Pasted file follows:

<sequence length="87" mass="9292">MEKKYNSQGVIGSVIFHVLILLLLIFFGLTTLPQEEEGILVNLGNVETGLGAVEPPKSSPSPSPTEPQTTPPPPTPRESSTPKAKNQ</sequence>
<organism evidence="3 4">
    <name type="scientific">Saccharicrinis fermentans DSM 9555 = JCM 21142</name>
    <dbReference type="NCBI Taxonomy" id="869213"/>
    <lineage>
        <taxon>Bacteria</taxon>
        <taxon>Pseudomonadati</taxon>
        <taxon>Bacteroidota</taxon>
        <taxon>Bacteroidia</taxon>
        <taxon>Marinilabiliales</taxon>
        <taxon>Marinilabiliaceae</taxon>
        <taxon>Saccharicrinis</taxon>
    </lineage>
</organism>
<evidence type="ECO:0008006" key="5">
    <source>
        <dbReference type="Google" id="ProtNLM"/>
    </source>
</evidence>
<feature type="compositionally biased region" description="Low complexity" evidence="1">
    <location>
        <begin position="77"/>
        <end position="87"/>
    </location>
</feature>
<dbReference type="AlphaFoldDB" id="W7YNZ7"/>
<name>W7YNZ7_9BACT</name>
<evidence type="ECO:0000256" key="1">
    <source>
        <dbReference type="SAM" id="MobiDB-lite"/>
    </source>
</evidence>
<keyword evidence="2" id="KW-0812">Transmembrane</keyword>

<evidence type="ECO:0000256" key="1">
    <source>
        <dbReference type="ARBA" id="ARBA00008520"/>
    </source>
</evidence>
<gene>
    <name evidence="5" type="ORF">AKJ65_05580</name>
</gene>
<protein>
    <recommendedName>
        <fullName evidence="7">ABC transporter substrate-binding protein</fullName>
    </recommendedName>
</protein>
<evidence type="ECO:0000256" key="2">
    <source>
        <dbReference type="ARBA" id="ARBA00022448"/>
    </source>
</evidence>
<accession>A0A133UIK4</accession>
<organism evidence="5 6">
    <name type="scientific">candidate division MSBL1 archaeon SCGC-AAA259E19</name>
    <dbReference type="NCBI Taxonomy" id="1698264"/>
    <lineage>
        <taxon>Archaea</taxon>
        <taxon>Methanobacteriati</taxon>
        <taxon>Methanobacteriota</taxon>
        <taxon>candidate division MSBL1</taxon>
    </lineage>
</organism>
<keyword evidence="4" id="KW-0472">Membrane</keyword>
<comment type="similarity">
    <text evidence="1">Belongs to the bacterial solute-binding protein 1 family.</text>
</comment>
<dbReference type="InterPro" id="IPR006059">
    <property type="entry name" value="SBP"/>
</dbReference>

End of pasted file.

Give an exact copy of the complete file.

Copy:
<sequence length="87" mass="9292">MEKKYNSQGVIGSVIFHVLILLLLIFFGLTTLPQEEEGILVNLGNVETGLGAVEPPKSSPSPSPTEPQTTPPPPTPRESSTPKAKNQ</sequence>
<organism evidence="3 4">
    <name type="scientific">Saccharicrinis fermentans DSM 9555 = JCM 21142</name>
    <dbReference type="NCBI Taxonomy" id="869213"/>
    <lineage>
        <taxon>Bacteria</taxon>
        <taxon>Pseudomonadati</taxon>
        <taxon>Bacteroidota</taxon>
        <taxon>Bacteroidia</taxon>
        <taxon>Marinilabiliales</taxon>
        <taxon>Marinilabiliaceae</taxon>
        <taxon>Saccharicrinis</taxon>
    </lineage>
</organism>
<evidence type="ECO:0008006" key="5">
    <source>
        <dbReference type="Google" id="ProtNLM"/>
    </source>
</evidence>
<feature type="compositionally biased region" description="Low complexity" evidence="1">
    <location>
        <begin position="77"/>
        <end position="87"/>
    </location>
</feature>
<dbReference type="AlphaFoldDB" id="W7YNZ7"/>
<name>W7YNZ7_9BACT</name>
<evidence type="ECO:0000256" key="1">
    <source>
        <dbReference type="SAM" id="MobiDB-lite"/>
    </source>
</evidence>
<keyword evidence="2" id="KW-0812">Transmembrane</keyword>

<evidence type="ECO:0000256" key="1">
    <source>
        <dbReference type="ARBA" id="ARBA00008520"/>
    </source>
</evidence>
<gene>
    <name evidence="5" type="ORF">AKJ65_05580</name>
</gene>
<protein>
    <recommendedName>
        <fullName evidence="7">ABC transporter substrate-binding protein</fullName>
    </recommendedName>
</protein>
<evidence type="ECO:0000256" key="2">
    <source>
        <dbReference type="ARBA" id="ARBA00022448"/>
    </source>
</evidence>
<accession>A0A133UIK4</accession>
<organism evidence="5 6">
    <name type="scientific">candidate division MSBL1 archaeon SCGC-AAA259E19</name>
    <dbReference type="NCBI Taxonomy" id="1698264"/>
    <lineage>
        <taxon>Archaea</taxon>
        <taxon>Methanobacteriati</taxon>
        <taxon>Methanobacteriota</taxon>
        <taxon>candidate division MSBL1</taxon>
    </lineage>
</organism>
<keyword evidence="4" id="KW-0472">Membrane</keyword>
<comment type="similarity">
    <text evidence="1">Belongs to the bacterial solute-binding protein 1 family.</text>
</comment>
<dbReference type="InterPro" id="IPR006059">
    <property type="entry name" value="SBP"/>
</dbReference>